Did you recently get married or have a baby? That could mean more money in a third stimulus payment — potentially as soon as March.
5. Employment: If your employment status changed, it could affect your payment
If you became unemployed this year or your wages dropped, that could lower your adjusted gross income, which is used to determine your payment. For example, if you got a partial payment with the first or second check, a third check could bring you a full payment if you’re no longer employed.
6. Marital status: What happens if you got married and are filing jointly for the first time?
Depending on several variables that include your spouse’s filing status and any new dependents, a change in marital status could result in a larger check. For example, if you were single and filing alone, you got $1,200 at most the first time around. Married, you could be eligible for up to $2,400, since the IRS formula used to determine your total stimulus money is based on your combined household income.
If a third stimulus check arrives for $2,000 per person, your spouse could double it to $4,000. Alternatively, if your personal AGI would only get you a partial stimulus check payment on your own, filing jointly with a spouse with an income under the threshold could qualify you for the whole check total.
With a third check, your stimulus money could add up.
7. Custody: Do you share custody of a dependent? It could make a difference
If you meet specific qualifications, you and the child’s other parent may both be entitled to claim extra stimulus money. That means you could get an extra $500 or more in the third stimulus check, especially if anything in your situation changed between the time you filed your 2019 tax return and your future 2020 return. The third check allowance would be based on your most recent tax filing.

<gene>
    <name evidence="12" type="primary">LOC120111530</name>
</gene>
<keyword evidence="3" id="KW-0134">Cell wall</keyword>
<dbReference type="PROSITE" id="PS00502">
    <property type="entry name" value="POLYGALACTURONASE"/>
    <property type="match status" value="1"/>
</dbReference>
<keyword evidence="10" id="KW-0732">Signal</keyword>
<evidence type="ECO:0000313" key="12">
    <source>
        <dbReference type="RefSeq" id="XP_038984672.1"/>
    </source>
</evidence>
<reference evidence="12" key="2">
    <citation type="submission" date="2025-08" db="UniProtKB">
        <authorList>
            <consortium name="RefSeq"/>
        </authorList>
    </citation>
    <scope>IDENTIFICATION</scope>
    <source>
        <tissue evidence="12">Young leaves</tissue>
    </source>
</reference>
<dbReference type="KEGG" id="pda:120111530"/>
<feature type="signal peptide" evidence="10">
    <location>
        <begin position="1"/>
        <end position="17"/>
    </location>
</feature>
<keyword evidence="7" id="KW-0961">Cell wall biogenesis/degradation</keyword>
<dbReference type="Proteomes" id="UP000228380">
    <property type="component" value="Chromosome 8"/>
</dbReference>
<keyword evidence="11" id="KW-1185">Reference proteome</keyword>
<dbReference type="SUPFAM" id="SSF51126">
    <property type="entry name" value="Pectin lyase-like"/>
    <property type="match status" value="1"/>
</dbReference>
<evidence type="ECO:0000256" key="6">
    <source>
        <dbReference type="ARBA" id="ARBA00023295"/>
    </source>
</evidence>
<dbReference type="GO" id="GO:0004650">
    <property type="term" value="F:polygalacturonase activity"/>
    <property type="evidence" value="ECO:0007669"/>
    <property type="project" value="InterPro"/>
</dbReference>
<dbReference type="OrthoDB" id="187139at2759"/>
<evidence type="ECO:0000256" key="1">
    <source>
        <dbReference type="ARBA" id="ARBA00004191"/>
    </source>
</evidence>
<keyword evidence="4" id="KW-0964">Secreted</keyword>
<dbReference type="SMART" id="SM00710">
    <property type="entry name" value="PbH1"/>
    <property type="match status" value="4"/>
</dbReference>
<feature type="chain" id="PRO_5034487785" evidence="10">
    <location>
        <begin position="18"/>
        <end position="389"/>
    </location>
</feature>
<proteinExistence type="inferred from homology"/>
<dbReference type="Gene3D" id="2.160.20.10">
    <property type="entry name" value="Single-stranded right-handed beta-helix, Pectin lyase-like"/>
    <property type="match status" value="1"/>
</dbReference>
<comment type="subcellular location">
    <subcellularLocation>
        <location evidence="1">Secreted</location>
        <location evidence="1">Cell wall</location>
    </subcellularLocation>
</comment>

8. Inmates: A change involving inmates could become permanent
A federal judge has ruled that the IRS owes stimulus checks to inmates in prison who qualify. If the ruling stands, these people may be entitled to a third stimulus check as well as the first two, with more potential money for dependents.
Note: Stimulus checks won’t be for undocumented residents
In the past, Democrats proposed that undocumented US residents be eligible for stimulus relief funds if they pay taxes (through an ITIN number). This provision was part of the Heroes Act that passed the House of Representatives in two forms but didn’t become law.
With the third check, you’d need to have a Social Security number to be eligible, or be part of a mixed-status family where one household member has a Social Security number, if that’s approved. On Feb. 4, the Senate passed an amendment blocking stimulus payments from undocumented immigrants. Though the amendment isn’t binding, it seems unlikely that senators would change their position now that they’re on the record.
Here’s everything else you need to know about stimulus checks today, including how to claim any missing stimulus money on your 2020 tax return and how to contact the IRS about your missing payment.
Source by www.cnet.com